Staging Eastern Ontario Day Loops…

Snowmobile Smiths Falls area across classic bridges like this.

Photo © by Craig Nicholson

Related: Ride Upper Canada Snowmobile Region

Our Supertrax crew chose to snowmobile Smiths Falls for a quick three-day long weekend in mid-winter. It’s a snowmobile-friendly destination that’s not too crowded. That’s one reason we picked it and here’s the rest of the story…

The Province of Ontario is huge. In fact, its million square kilometre land mass makes Ontario larger than either Alaska or Texas. The province also has over 30,000 kilometres of maintained snowmobile trails, often cited as “the world’s largest recreational trail system”.

So, when it comes to planning a short Ontario snowmobile adventure, your first decision is where to ride. After all, you can’t do the whole thing in one trip!

Discover Eastern Ontario

Snowmobile Smiths Falls ride on TOP Trail E near Sharbot Lake.

Photo © by Al Fletcher

One good choice for a quick getaway is Eastern Ontario. It’s home to about 20% of the provincial trail system operated by the Ontario Federation of Snowmobile Clubs (OFSC). This heartland of rural Ontario is located in the southeast corner of the province. It’s bounded on the south by the St. Lawrence River, and to the north by the Ottawa River and Algonquin Park. On the south side, it also shares the international border with the State of New York, and its eastern boundary is with Quebec.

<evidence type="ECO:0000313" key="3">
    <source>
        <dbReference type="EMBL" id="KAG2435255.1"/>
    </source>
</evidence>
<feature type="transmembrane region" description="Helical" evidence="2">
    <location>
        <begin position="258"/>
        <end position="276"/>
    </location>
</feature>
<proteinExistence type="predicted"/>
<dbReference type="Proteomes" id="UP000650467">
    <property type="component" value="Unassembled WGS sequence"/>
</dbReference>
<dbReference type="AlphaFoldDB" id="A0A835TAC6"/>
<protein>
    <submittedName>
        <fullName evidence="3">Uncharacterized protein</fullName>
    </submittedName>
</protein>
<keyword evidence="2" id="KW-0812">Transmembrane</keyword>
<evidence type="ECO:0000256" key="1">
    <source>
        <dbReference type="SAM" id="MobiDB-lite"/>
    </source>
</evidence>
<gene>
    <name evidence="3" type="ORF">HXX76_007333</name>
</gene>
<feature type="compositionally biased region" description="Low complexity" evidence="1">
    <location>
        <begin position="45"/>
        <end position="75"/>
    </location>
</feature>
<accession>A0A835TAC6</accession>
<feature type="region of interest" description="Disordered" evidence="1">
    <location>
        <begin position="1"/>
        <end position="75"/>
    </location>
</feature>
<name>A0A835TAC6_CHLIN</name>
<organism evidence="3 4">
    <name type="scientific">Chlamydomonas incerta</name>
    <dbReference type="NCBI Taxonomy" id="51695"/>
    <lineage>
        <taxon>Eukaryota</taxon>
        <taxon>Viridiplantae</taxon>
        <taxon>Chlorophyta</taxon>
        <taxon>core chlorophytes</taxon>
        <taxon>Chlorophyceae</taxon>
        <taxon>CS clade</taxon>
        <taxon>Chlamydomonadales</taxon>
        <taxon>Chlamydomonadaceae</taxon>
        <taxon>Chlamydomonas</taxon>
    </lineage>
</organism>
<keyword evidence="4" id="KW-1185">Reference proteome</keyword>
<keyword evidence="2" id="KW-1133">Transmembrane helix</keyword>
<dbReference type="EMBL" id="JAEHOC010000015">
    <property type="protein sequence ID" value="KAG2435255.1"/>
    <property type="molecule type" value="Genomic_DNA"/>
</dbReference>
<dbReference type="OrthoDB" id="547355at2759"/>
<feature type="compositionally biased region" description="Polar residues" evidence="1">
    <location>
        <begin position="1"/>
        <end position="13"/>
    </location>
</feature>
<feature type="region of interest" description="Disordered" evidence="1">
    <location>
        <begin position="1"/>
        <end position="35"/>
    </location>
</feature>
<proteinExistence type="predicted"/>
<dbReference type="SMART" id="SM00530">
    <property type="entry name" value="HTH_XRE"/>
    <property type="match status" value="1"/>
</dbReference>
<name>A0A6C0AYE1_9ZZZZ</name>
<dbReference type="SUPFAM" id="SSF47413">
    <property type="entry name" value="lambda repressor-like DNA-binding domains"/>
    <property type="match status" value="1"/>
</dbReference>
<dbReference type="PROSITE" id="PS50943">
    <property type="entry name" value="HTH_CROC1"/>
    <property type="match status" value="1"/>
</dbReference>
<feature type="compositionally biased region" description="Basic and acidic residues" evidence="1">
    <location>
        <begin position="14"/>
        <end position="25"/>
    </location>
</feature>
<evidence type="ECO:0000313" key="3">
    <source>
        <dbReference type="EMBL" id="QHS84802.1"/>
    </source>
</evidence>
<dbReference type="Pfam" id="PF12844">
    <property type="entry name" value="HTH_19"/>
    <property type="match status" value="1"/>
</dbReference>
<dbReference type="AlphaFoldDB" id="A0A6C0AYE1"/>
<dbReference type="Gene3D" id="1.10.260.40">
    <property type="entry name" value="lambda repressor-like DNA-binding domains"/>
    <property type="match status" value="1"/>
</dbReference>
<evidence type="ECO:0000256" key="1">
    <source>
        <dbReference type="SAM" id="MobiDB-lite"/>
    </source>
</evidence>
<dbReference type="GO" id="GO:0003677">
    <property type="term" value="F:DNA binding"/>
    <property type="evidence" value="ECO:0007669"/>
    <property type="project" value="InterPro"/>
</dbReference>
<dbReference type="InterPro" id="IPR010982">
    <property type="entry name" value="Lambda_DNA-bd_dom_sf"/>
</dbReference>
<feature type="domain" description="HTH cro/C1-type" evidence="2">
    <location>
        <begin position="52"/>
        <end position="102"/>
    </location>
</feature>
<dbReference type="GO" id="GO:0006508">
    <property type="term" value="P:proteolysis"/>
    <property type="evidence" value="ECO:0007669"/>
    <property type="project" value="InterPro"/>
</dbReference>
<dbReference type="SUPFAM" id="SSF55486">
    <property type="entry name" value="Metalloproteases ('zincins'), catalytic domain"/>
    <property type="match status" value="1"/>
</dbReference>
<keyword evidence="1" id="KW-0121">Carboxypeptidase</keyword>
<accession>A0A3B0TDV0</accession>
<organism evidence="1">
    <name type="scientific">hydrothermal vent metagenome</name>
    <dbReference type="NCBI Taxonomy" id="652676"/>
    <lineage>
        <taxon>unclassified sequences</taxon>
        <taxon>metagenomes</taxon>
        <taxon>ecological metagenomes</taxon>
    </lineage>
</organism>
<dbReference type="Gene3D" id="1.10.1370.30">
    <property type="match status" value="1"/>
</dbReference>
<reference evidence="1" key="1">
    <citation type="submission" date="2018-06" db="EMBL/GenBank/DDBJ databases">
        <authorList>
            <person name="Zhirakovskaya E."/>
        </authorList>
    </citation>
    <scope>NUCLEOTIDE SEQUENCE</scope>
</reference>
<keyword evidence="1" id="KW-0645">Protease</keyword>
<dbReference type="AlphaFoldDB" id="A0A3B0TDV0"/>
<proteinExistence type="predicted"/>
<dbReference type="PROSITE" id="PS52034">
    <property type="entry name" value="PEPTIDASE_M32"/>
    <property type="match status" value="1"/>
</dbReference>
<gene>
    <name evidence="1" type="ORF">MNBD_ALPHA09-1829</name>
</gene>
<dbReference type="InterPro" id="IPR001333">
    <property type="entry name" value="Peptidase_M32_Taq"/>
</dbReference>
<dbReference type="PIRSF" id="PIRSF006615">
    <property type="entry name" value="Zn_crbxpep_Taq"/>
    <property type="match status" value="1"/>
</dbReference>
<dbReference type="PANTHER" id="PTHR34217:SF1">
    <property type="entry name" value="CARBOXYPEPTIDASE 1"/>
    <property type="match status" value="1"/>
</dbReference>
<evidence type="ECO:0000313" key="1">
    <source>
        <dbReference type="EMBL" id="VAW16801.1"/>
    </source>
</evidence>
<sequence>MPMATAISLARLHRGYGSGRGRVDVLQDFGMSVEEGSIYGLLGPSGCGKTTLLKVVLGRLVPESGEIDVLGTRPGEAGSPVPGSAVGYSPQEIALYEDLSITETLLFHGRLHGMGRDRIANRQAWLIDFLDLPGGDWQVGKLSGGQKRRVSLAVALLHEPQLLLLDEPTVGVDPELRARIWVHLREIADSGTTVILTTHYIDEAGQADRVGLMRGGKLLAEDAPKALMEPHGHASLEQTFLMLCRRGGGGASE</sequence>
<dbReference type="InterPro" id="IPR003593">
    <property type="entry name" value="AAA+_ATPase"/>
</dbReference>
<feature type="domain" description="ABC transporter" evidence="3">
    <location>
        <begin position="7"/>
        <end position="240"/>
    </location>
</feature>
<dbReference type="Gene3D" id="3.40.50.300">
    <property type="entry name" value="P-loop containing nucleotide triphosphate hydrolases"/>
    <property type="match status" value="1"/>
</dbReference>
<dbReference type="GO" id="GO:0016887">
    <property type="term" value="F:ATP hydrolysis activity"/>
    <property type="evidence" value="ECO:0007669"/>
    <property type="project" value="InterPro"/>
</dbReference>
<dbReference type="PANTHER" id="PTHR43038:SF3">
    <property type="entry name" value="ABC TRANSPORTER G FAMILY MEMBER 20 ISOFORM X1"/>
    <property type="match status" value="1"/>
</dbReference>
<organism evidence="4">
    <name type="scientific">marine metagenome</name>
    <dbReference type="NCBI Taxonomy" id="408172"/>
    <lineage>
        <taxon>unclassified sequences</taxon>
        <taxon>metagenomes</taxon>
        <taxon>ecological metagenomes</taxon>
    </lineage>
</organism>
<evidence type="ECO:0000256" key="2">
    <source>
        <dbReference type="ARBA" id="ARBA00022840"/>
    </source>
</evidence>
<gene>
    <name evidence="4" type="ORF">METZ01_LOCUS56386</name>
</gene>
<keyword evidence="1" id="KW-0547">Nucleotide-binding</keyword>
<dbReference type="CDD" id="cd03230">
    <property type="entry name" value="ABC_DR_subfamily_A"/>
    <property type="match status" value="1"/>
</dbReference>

From a snowmobiling perspective, Eastern Ontario includes two active and dedicated entities. The more southerly one is the Upper Canada Snowmobile Region (OFSC District 1). The one to the north is the Snow Country Snowmobile Region (OFSC District 6). These two adjacent regions are linked by Trans Ontario Provincial (TOP) Trails. Each also provides a myriad of local trails ripe for exploration and generally decent snow conditions in a normal winter.

Destination Smiths Falls

To snowmobile Smiths Falls area, riders go under some major highways thru tunnels.

Photo © by Al Fletcher